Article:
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Comparing Files and Databases with PHP Benchmarking Applications

If you’re a web developer who wants to learn how to create simple benchmarking scripts with PHP, this set of comprehensive articles will offer you a friendly introduction to the subject. Welcome to the final part of the series “Benchmarking Applications with PHP.” Made up of three tutorials, this series teaches you, via copious hands-on examples, how to implement some simple approaches to determine the performance of different PHP applications.

TABLE OF CONTENTS:
  1. Comparing Files and Databases with PHP Benchmarking Applications
  2. Reading data from a sample database table
  3. Reading data from a flat text file
  4. Reading and writing compressed file data
By: Alejandro Gervasio
Rating: starstarstarstarstar / 3
May 07, 2008

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As you probably realized from the second tutorial of the series, creating timing scripts either by using a procedural methodology or an object-based approach is a hassle-free process. It can be easily achieved by anyone with an intermediate background in PHP.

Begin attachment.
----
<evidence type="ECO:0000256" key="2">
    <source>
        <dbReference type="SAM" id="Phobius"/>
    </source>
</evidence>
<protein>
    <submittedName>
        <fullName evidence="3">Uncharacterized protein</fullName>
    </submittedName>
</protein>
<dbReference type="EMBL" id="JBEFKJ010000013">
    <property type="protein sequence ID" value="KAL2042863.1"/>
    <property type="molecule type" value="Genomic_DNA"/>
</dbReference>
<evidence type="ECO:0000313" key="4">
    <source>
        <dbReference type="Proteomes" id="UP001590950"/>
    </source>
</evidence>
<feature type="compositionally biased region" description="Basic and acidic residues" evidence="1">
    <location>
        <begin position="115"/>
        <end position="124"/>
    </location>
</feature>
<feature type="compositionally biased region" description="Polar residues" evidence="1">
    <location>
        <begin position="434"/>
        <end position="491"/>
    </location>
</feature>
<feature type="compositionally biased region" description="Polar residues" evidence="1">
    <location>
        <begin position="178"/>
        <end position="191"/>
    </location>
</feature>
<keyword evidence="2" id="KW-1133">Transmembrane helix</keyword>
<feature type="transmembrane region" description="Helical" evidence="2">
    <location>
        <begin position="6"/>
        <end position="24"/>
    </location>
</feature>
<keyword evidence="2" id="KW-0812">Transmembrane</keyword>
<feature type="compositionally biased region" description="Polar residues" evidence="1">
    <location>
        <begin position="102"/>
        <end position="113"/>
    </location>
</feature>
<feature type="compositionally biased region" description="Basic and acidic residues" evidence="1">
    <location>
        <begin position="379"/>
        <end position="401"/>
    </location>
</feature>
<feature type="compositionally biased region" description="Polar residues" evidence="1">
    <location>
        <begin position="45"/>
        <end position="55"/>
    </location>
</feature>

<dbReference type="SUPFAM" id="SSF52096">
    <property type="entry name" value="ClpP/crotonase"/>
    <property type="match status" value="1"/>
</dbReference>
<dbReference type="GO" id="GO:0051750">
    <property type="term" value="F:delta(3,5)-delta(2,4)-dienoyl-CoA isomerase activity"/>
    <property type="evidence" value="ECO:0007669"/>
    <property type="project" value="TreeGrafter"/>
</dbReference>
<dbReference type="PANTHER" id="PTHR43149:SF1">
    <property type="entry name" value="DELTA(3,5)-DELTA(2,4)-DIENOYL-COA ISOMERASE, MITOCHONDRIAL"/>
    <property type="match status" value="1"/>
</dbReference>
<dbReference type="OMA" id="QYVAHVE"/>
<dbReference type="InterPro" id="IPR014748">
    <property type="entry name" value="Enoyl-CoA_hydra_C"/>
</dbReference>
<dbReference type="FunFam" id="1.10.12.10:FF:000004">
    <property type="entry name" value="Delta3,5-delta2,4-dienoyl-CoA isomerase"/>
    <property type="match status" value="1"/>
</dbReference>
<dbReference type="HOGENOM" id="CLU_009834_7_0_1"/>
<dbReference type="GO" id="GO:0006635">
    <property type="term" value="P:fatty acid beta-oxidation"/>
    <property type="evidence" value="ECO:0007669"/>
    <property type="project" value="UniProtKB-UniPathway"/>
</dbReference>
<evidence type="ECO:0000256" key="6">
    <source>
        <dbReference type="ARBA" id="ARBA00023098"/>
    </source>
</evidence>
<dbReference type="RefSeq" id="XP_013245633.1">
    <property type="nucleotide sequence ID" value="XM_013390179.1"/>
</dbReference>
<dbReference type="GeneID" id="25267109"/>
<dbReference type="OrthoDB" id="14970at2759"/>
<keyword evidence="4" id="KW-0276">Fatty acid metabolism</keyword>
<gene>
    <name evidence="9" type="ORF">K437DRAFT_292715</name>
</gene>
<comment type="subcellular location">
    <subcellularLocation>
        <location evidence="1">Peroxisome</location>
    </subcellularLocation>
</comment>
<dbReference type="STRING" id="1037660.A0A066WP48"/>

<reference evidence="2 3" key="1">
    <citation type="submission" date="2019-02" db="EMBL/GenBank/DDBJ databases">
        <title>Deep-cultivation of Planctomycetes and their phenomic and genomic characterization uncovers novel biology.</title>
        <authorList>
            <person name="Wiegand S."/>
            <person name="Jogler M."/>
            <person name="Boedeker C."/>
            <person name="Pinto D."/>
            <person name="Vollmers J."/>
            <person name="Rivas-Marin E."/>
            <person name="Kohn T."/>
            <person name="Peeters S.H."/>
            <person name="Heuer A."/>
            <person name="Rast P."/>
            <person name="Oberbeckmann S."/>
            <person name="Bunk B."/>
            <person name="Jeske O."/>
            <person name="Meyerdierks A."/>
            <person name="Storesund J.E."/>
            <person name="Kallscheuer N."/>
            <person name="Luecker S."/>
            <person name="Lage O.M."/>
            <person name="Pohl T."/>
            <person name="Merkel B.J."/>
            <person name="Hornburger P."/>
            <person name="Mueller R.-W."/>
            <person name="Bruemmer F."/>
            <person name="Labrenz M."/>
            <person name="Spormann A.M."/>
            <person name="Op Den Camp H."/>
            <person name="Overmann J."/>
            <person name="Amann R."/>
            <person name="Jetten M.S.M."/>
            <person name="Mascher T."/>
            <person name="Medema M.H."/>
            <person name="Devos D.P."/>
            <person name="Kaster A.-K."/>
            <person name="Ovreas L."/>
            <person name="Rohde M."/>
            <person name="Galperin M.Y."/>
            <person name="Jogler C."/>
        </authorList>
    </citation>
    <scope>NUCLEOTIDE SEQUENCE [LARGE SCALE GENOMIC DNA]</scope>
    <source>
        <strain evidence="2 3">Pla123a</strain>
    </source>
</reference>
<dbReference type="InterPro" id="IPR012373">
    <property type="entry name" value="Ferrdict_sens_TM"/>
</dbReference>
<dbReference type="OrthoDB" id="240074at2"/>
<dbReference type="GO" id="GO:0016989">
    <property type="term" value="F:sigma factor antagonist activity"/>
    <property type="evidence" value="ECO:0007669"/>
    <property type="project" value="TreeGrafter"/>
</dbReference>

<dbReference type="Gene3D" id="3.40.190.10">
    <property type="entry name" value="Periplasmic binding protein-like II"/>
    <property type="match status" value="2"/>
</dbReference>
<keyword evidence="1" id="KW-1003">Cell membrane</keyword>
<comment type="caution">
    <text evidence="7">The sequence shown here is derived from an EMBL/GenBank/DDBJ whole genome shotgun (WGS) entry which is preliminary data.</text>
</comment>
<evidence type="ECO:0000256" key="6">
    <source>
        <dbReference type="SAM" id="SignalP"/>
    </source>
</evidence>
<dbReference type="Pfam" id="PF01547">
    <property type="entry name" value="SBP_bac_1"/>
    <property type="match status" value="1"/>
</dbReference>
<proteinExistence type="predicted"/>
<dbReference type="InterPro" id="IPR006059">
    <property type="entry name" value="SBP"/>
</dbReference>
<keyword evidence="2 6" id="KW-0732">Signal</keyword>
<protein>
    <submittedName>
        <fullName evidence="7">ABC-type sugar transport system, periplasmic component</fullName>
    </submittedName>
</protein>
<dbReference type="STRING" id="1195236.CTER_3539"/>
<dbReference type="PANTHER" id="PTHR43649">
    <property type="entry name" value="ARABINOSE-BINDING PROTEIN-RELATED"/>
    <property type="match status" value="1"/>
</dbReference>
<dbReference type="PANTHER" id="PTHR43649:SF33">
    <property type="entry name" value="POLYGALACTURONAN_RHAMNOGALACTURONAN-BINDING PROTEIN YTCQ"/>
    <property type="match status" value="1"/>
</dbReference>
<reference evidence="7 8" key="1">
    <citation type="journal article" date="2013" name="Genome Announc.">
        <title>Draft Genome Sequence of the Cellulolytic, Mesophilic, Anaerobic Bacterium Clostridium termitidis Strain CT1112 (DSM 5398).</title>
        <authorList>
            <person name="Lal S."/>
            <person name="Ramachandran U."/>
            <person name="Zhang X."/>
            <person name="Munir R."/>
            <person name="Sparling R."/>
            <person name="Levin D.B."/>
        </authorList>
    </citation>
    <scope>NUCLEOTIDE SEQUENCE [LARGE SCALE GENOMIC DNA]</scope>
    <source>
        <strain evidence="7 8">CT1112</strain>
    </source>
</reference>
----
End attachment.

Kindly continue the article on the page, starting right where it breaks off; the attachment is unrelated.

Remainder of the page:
More specifically, all the practical examples that you saw in the previous parts used the neat "microtime()" built-in PHP function as the real workhorse. It's handy for constructing timer functions or eventual classes. In either case, you can expand the functionality of all these examples and build a full-featured timing system that, obviously, can be implemented for benchmarking purposes too.

This large, complex subject offers numerous possibilities for experimentation, which means that you'll surely have tons of fun creating timing systems with PHP.

Now it's time to pay attention to the topics that will be discussed in this final part of the series. In the preceding tutorial I showed you a few understandable examples of how to use a timer class to spot the differences between fetching rows from a MySQL database table using HTTP compression and without it. This article, then, will be focused on evaluating different scripts that fetch sets of records, first from a database, and then from flat files.

The experience sounds really interesting. Thus, let's not waste more time in preliminaries and start reading!



 
 
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